Zika

El Salvador confirms second case of Zika-linked microcephaly

Gleyse Kelly da Silva holds her daughter Maria Giovanna as she sleeps in their house in Recife, Pernambuco state, Brazil, Wednesday, Jan. 27, 2016. Brazilian officials still say they believe there's a sharp increase in cases of microcephaly and strongly suspect the Zika virus, which first appeared in the country last year, is to blame. The concern is strong enough that the U.S. Centers for Disease Control and Prevention this month warned pregnant women to reconsider visits to areas where Zika is present. (AP Photo/Felipe Dana)

Gleyse Kelly da Silva holds her daughter Maria Giovanna as she sleeps in their house in Recife, Pernambuco state, Brazil, Wednesday, Jan. 27, 2016. Brazilian officials still say they believe there's a sharp increase in cases of microcephaly and strongly suspect the Zika virus, which first appeared in the country last year, is to blame. The concern is strong enough that the U.S. Centers for Disease Control and Prevention this month warned pregnant women to reconsider visits to areas where Zika is present. (AP Photo/Felipe Dana)

El Salvador confirmed on Friday a second case of a baby born with microcephaly linked to the Zika virus, the mosquito borne disease that can cause the serious birth defect and other severe fetal brain defects.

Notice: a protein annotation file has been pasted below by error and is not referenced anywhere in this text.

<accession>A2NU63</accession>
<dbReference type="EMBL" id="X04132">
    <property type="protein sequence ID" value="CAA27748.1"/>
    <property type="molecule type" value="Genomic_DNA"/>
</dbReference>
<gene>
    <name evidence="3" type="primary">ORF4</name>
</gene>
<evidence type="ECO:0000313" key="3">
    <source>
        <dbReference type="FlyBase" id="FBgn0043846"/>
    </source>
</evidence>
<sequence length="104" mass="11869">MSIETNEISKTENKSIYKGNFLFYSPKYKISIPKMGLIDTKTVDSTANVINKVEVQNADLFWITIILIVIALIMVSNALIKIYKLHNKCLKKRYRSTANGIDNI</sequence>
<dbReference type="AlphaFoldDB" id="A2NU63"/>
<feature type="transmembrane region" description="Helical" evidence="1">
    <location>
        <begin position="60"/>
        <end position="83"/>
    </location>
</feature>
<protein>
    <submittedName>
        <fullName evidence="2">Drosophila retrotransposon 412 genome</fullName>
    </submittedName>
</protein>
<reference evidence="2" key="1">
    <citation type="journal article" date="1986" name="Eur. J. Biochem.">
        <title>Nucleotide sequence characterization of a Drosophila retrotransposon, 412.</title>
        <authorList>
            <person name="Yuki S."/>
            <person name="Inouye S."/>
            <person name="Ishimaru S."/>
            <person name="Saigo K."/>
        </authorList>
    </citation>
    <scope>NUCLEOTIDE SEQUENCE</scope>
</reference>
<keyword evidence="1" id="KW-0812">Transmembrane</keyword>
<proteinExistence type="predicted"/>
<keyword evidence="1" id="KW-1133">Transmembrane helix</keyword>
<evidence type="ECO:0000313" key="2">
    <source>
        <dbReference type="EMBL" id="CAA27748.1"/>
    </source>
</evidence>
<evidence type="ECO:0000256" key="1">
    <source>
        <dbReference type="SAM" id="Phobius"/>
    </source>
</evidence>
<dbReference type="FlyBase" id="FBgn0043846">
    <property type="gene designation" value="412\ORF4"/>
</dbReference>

Elmer Mendoza, an epidemiologist at the Health Ministry's Research Unit, said a newborn girl in the state of Ahuachapan, 64 miles (103 km) west of the capital, had tested positive for microcephaly, but the baby was stable. He was speaking on the sidelines of an El Salvador Health Ministry event.

More on this...

"She is well ... We know that it is moderate microcephaly," Mendoza said. "Zika came out positive."

According to officials in the poor Central American country, there are 308 pregnant women suspected of having been infected with Zika, of which 118 gave birth to babies without a birth defect. Authorities have said the number of cases might increase.

Health authorities reported 6,848 suspected cases of infection nationwide.

U.S. health officials have concluded that Zika infections in pregnant women can cause microcephaly, which is marked by small head size that can lead to severe developmental problems in babies.